Ministers to hold post-study visa talks
Scotland's international development minister is to hold talks with the UK government after it rejected calls for the reintroduction of a work visa system for international students.
Alasdair Allan wants the government to approve a more flexible system for those looking for work north of the border after they qualify.
The UK-wide post-study visa scheme was scrapped in 2012.
Since then, the SNP has campaigned for its return.
An inquiry by the Scottish affairs committee earlier this year concluded that removing the visa had made Scotland a less attractive destination to study.
But the UK government rejected the call, saying other visa options were available for former students.
UK Immigration Minister Robert Goodwill said on Friday that restoring the scheme in Scotland would complicate the immigration system.
However, he has now agreed to an "urgent" meeting with Mr Allan.
The post-work study visa allowed overseas graduates to work for two years in the UK after completing their studies.
It was abolished after the Home Office concluded that the system had been open to widespread abuse.
Dr Allan said Mr Goodwill needed to show that he was listening to Scotland to provide an immigration system that met the country's needs.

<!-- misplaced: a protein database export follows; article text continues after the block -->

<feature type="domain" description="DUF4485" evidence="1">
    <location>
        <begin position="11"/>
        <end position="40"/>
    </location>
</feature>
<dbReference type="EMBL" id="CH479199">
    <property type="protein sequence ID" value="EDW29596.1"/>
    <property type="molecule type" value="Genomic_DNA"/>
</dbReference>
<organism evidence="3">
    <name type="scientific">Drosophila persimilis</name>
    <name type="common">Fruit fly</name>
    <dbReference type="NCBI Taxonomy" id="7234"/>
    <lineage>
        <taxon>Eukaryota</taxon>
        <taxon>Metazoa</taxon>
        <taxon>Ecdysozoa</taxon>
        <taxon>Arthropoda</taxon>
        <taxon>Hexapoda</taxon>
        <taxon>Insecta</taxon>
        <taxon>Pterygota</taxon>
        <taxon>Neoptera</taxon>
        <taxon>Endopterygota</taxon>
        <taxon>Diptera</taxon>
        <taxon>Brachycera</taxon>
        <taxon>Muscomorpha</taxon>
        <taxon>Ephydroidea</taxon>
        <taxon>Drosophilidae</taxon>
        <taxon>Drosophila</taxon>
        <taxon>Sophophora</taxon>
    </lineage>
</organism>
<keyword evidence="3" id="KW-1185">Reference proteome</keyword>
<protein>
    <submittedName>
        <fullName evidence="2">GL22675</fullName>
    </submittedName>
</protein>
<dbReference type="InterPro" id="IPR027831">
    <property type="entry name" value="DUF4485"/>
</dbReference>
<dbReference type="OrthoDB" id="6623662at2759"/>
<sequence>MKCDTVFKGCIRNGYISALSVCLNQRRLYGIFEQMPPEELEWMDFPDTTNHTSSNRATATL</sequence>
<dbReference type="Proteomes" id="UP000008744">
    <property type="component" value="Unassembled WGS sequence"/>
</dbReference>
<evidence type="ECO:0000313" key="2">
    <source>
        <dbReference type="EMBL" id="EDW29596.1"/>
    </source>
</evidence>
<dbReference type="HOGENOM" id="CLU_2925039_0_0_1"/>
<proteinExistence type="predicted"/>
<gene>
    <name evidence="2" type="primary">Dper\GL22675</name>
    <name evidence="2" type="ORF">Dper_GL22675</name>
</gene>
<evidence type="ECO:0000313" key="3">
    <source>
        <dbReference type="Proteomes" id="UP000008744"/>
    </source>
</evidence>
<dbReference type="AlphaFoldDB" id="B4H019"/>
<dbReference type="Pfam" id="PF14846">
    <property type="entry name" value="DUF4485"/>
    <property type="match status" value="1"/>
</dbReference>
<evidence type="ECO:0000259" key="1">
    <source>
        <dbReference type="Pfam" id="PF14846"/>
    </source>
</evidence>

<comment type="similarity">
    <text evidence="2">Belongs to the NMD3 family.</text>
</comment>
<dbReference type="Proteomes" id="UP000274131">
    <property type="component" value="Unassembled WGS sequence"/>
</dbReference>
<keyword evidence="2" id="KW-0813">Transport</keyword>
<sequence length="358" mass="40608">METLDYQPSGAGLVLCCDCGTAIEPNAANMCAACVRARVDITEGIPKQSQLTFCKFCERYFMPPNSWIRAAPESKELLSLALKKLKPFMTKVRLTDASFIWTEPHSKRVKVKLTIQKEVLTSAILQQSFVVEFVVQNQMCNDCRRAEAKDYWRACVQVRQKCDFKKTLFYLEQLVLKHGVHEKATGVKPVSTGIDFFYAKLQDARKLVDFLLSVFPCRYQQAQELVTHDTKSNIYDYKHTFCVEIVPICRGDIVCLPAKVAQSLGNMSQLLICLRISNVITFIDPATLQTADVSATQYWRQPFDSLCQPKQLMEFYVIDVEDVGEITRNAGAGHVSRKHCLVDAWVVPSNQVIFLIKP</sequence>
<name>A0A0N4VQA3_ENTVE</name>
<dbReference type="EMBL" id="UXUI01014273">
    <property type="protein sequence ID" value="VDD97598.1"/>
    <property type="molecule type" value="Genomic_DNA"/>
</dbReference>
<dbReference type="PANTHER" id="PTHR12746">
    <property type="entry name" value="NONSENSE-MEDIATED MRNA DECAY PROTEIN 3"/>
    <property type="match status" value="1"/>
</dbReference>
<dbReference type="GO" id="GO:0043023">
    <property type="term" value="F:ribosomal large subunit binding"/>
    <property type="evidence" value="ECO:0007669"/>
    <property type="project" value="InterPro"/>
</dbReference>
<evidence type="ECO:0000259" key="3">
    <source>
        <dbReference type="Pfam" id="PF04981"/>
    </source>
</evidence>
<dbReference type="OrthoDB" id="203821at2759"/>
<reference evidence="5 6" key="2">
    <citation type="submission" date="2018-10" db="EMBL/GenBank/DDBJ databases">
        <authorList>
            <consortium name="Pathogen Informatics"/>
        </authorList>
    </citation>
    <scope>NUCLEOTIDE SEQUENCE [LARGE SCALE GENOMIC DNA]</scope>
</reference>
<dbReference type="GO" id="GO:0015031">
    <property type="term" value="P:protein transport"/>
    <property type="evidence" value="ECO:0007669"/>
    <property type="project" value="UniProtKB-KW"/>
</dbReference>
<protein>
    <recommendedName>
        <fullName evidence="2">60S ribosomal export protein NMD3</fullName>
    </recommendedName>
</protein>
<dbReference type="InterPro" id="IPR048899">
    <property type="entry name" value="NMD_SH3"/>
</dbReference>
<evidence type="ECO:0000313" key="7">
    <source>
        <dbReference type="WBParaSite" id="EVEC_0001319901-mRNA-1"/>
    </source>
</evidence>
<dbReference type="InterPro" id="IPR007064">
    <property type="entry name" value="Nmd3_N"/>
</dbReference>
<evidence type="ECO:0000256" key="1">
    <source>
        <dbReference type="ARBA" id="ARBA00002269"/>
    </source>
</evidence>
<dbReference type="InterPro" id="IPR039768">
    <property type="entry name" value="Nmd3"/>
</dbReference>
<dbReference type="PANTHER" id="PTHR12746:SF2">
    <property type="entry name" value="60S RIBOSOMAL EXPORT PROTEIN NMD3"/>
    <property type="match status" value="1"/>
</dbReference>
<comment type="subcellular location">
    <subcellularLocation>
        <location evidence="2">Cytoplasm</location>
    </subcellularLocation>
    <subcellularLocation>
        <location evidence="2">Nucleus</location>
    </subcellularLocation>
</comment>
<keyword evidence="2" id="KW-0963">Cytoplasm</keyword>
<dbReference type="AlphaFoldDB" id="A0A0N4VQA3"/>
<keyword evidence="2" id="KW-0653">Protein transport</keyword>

He added: "There is consensus in Scotland - amongst business, education and every political party in Holyrood - that we need a return of a post-study route to allow talented students to remain and contribute to the Scottish economy.
"We have pressed the UK government for a number of months to meet with us and discuss this issue further and I look forward to hearing what Mr Goodwill has to say to justify this extremely disappointing and mystifying decision."
A UK government spokeswoman said: "The UK continues to welcome genuine students coming to our world-class universities and we are determined to make sure that what we offer brings real benefits to this country.
"As the home secretary announced earlier this month, we will be consulting on what more we can do to strengthen the system to support the best universities - and those that stick to the rules - to attract the best talent.
"This is not about pulling up the drawbridge to reduce student numbers, but making sure that those students that come here, come to study."